Alex Brownsell
Mar 11, 2014

FIFA issues World Cup warning to 'free-riding' brands

Official sponsors of the World Cup in Brazil this June include Budweiser, McDonald’s, Johnson & Johnson and Castrol

FIFA issues World Cup warning to 'free-riding' brands

FIFA has issued a warning to brands looking to boost sales through World Cup-related marketing, stating that non-sponsors should "refrain from attempts to free-ride" on interest in the tournament.

It follows the launch of a digital campaign by Peugeot called #KickItToBrazil, which will see the carmaker transport a football from Paris to Brazil via 30 countries, arriving at its destination on the eve of the start of the World Cup.

Consumers will be able to track the progress of the football through dedicated Facebook and Instagram pages using the hashtag #KickItToBrazil, as well as via a microsite.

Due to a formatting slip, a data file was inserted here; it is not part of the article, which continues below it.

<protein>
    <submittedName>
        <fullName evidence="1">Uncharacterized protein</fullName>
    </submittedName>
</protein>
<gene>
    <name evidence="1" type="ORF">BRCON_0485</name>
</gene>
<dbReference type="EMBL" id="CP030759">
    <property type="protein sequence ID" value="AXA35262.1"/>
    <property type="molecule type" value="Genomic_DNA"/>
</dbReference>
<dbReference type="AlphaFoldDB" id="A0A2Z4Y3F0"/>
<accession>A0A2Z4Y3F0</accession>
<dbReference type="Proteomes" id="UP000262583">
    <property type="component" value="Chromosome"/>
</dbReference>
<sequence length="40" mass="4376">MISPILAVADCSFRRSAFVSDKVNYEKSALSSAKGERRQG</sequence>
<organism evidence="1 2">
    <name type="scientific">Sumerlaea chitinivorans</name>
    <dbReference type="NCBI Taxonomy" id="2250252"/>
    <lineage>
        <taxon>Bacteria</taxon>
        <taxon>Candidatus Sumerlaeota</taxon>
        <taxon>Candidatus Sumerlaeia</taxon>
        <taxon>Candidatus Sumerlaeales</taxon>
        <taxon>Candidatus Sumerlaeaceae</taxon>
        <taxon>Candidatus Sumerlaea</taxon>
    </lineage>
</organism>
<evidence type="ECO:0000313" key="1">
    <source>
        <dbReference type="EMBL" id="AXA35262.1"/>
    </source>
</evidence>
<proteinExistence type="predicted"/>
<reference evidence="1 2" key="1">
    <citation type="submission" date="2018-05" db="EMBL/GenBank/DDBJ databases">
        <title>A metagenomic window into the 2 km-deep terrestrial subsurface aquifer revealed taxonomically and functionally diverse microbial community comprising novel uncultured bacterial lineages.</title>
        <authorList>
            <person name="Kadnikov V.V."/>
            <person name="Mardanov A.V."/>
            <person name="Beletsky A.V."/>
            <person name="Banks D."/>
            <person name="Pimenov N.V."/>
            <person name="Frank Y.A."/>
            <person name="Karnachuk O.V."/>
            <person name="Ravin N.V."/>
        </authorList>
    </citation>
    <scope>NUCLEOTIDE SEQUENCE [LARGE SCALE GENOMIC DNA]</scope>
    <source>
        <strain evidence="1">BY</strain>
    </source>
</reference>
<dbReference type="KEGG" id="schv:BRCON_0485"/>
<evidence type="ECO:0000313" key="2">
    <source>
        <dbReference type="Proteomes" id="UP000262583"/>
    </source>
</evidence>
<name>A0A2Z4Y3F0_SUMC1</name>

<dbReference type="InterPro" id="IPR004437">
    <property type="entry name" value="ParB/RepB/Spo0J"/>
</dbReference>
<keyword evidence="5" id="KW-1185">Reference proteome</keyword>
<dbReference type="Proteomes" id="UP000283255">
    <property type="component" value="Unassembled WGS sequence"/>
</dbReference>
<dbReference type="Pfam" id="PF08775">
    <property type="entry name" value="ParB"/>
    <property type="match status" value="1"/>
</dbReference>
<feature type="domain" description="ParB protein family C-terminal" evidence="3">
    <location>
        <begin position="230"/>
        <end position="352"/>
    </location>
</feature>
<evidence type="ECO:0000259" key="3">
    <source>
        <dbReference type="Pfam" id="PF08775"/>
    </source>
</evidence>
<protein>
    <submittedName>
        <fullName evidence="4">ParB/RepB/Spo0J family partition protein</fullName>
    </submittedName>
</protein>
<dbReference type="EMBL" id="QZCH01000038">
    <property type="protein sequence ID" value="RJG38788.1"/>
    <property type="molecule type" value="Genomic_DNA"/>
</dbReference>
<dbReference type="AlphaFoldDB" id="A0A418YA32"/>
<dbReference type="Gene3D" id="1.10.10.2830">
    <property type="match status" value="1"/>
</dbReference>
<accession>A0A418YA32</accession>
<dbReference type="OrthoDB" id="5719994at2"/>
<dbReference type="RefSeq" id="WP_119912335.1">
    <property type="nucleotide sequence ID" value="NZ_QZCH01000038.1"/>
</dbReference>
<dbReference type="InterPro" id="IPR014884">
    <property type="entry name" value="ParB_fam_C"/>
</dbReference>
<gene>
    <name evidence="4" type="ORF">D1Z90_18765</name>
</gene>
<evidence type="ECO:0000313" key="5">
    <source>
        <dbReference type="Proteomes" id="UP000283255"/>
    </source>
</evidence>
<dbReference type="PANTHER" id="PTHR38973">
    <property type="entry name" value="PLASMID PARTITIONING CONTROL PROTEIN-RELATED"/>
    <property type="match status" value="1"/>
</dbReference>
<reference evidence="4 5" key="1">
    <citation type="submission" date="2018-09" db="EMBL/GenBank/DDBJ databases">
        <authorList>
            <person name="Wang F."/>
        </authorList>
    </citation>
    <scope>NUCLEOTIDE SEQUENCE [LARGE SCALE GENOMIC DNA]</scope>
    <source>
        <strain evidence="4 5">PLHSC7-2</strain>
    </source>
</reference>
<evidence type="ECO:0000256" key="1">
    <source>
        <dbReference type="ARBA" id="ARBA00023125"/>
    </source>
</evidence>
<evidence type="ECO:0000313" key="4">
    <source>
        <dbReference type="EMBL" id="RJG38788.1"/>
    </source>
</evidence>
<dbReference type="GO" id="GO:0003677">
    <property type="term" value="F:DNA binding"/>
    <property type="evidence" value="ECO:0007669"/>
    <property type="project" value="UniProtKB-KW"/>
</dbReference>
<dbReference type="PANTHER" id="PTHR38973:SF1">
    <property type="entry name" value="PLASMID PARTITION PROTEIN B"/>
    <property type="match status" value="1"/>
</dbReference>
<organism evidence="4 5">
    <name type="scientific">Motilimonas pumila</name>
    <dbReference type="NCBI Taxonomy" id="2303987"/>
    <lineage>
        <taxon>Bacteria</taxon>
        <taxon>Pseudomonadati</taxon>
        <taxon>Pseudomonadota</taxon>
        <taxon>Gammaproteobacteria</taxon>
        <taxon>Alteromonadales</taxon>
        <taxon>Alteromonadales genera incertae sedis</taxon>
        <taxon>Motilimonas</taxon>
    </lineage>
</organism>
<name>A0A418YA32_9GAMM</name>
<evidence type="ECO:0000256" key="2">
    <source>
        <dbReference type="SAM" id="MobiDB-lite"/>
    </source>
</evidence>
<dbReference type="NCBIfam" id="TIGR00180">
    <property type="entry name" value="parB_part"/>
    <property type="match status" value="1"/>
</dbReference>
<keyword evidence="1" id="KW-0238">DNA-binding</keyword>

FIFA declined to condemn the campaign specifically. However, the organisation has warned that only sponsors may seek to capitalise on interest surrounding the tournament, which kicks off on 12 June.

A FIFA spokesperson told Marketing: "We ask companies to respect the exclusivity to brand association with the FIFA World Cup that FIFA has granted to its commercial affiliates, by avoiding activities that might create a commercial association.

"The contribution of FIFA's commercial affiliates is vital to the success of the 2014 FIFA World Cup and we therefore ask companies to refrain from attempts to free-ride on the huge public interest generated by the event."

The practice of "ambush marketing" hit the headlines in during the last World Cup in South Africa in 2010, when FIFA initiated legal action against brewer Bavaria, after it employed 36 women to attend a match between the Netherlands and Denmark, in orange clothing.

FIFA subsequently dropped the case after the two parties agreed an out-of-court settlement.

Official sponsors of the World Cup in Brazil include Budweiser, McDonald’s, Johnson & Johnson and Castrol.

The artilce first appeared on Marketingmagazine.co.uk

Source:
Campaign India

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